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Terry BakerTerry Baker, co-founder of the NetLetter scours the internet for aviation related Trivia and Travel Tips for you, our readers, to peruse.

A scam to watch out for.

scam triangle x150wReports have surfaced of cruisers being targeted by email with messages purporting to be from cruise lines. These emails ask travelers for credit card numbers, promising it's the best way to process refunds or Future Cruise Credits (FCC's).

Other cruisers have said they've been contacted by phone, "confirming" a refund and offering a follow-up email that will require bank account information.

Both methods are bogus, designed to prey on cruisers who are awaiting legitimate refunds or FCC's for cruises canceled because of the pandemic.

(Source: cruisecritic.com,  May 1, 2020


Answer for the mystery airline in Odds and Ends.

Air New Zealand symbol is a Mäori koru, representing a silver fern unfolding. Air New Zealand Limited is the flag carrier airline of New Zealand.

Based in Auckland, the airline operates scheduled passenger flights to 20 domestic and 32 international destinations in 20 countries, primarily around and within the Pacific Rim. The airline has been a member of the Star Alliance since 1999.

(Source: Wikipedia)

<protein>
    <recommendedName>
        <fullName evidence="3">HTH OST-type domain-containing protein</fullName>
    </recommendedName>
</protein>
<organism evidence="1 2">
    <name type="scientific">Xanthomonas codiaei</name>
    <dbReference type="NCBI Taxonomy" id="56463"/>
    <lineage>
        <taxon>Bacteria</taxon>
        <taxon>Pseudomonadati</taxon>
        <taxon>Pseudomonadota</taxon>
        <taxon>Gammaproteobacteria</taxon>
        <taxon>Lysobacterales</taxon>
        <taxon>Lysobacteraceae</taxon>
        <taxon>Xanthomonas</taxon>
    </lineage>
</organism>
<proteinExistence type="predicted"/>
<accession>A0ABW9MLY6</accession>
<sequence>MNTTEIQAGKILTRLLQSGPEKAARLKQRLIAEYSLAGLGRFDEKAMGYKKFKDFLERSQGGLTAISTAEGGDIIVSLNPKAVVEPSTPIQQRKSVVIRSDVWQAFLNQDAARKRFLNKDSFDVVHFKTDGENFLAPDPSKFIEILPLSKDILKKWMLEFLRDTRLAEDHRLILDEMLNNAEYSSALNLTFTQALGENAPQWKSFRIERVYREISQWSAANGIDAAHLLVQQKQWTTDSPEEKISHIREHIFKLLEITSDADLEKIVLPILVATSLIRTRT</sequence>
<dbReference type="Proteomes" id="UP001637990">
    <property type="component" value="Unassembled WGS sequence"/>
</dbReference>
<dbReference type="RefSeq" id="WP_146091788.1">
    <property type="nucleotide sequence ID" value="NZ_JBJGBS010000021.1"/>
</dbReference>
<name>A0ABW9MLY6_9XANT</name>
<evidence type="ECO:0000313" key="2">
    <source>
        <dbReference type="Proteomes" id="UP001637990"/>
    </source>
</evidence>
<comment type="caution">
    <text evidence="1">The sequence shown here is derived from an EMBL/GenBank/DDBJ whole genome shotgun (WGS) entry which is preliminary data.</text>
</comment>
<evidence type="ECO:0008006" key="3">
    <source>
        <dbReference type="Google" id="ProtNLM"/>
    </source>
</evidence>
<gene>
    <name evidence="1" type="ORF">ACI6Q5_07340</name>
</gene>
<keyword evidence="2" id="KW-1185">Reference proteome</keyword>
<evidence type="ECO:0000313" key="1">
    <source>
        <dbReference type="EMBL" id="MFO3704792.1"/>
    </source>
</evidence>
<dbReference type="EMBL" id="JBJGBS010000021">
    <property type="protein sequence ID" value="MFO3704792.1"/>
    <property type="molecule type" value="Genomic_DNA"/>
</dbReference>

Early aircraft interiors - Early In-flight Entertainment 

Airplane passengers listen on headphones to the 1931 first test broadcast of a new service that allows them to hear boat races while watching the races from the air.

(Source: aviationweek.com, May 13, 2020)

tmb 550 aircraft interiors

Halifax Flying Club.

The J-3 succeeded the J-2 at Piper. Al spotted this fine-looking example at the old Hamilton airport early after WWII. The earliest info I could find for CF-DSI is that it was registered with the DOT on August 19, 1946. I'm guessing that it was built here early after WWII by Cub Aircraft of Canada. In 1955 it was owned by a John Morris of Hamilton.

From 1959 to about 1965 it was with the Halifax Flying Club, but thereafter is absent from the CCAR. Aviation fans of the day rarely could resist photographing such an inviting scene - a pretty little plane sitting well lit in the open and with an interesting background.

In those days Al still was an active private pilot, and certainly would really have enjoyed flying any such Piper. 

(Source: Larry Milberry from the collection of Al Martin @ www.canavbooks.wordpress.com)

tmb 550 cf dsi

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